Austerity measures have hit women in the UK twice as hard as men, according to new figures published ahead of Chancellor Philip Hammond's Autumn Statement on Wednesday.
Independent think-tank Women's Budget Group says women have shouldered 85 per cent of the burden of the government's tax and benefit changes since 2010.
Its analysis also found that women on average will be £1,003 a year worse off by 2020, while men will be £555 poorer.
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Those on below average incomes - part of the Theresa May's "just managing" section of society - will be most affected and are expected to be £1,678 worse off.
The findings "show how far measures introduced since 2010 by the former chancellor George Osborne have increased gender inequality", says The Guardian.
Women's groups have already attacked sections of the new universal credit system, saying the system, which by default pay benefits into the account of the main earner in each household, will undermine women's economic independence.
Separately, UK charity Gingerbread says lone parents, 90 per cent of whom are women, could lose up to a month's income per year as a result of planned cuts.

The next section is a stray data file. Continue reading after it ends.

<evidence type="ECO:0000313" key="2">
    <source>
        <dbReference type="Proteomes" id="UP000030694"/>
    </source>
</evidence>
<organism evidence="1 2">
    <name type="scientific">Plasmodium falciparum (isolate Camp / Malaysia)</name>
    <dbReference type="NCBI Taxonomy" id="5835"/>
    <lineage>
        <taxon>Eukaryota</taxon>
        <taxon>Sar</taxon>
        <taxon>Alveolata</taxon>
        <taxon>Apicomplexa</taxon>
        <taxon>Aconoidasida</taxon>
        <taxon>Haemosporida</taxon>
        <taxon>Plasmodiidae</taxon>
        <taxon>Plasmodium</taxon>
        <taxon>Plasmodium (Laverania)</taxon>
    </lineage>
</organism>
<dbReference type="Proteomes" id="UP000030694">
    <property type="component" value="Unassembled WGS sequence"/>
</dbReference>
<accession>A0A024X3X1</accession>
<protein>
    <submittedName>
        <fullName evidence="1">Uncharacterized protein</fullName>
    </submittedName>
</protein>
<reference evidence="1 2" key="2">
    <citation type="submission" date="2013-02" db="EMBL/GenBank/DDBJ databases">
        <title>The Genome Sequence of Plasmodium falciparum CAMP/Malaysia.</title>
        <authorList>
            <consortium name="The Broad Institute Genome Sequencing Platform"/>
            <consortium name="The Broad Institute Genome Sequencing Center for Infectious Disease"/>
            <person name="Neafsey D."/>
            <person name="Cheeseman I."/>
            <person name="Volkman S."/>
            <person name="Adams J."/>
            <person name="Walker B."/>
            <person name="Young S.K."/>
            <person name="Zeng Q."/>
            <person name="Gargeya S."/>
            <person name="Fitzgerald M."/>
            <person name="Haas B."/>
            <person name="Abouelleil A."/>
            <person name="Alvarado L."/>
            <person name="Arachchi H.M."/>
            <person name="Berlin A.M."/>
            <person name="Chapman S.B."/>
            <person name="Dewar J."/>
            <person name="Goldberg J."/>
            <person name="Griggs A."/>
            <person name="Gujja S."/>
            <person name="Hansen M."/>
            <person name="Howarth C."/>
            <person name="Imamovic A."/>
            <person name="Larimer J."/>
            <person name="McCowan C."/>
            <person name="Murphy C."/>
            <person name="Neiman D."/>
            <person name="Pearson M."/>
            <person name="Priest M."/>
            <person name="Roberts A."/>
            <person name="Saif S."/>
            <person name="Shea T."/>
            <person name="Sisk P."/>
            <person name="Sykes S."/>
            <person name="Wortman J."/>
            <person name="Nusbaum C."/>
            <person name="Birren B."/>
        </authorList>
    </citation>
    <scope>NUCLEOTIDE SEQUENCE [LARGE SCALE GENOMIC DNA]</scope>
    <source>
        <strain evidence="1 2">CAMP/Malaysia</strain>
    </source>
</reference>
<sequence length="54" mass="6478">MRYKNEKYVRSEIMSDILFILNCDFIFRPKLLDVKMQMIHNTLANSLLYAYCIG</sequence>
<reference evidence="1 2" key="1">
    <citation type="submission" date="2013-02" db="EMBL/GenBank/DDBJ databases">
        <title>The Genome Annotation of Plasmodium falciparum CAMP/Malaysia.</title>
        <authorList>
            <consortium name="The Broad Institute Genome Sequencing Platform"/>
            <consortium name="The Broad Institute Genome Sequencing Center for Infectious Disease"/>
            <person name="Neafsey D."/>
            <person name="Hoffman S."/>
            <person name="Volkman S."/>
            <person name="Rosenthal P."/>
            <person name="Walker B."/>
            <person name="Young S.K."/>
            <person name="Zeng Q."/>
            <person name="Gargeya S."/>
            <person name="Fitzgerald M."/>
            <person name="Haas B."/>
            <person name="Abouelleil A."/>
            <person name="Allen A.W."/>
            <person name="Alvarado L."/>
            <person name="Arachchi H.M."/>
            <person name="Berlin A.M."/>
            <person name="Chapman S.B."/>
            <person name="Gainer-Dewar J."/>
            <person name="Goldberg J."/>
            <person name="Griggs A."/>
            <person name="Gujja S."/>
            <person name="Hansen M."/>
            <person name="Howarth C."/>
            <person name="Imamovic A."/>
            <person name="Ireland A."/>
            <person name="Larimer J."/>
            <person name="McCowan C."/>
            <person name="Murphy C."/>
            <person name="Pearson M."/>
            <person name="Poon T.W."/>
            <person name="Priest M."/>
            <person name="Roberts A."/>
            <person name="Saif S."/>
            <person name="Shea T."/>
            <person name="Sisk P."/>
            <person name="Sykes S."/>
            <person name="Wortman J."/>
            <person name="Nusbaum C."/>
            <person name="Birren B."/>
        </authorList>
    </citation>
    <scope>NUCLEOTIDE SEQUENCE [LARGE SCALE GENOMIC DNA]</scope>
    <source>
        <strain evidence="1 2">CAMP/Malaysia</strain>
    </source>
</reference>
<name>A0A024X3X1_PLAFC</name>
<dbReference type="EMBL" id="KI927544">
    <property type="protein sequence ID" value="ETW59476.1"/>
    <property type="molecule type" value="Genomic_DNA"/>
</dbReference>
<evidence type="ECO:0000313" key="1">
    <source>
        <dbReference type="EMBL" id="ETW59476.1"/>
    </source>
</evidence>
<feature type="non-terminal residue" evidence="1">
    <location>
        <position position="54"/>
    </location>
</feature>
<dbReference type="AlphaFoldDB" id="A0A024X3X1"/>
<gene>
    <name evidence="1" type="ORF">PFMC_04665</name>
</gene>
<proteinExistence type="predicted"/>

Hammond's Autumn Statement, his first set-piece speech since becoming chancellor, is expected to direct support towards the "just about managing" families – or "Jam", as they being referred to in Whitehall circles.
Specifically this refers to households earning £18,000-£24,000 a year who do not qualify for much government assistance and struggle to make ends meet, says The Times.
Resolution Foundation think-tank said last week that reversing those cuts would be the single biggest change the government could make to help the less well off.
However, as the government is expected to announce a big rise in borrowing in the coming years and is already paying for a U-turn on disability benefits, it remains to be seen whether it can do so.
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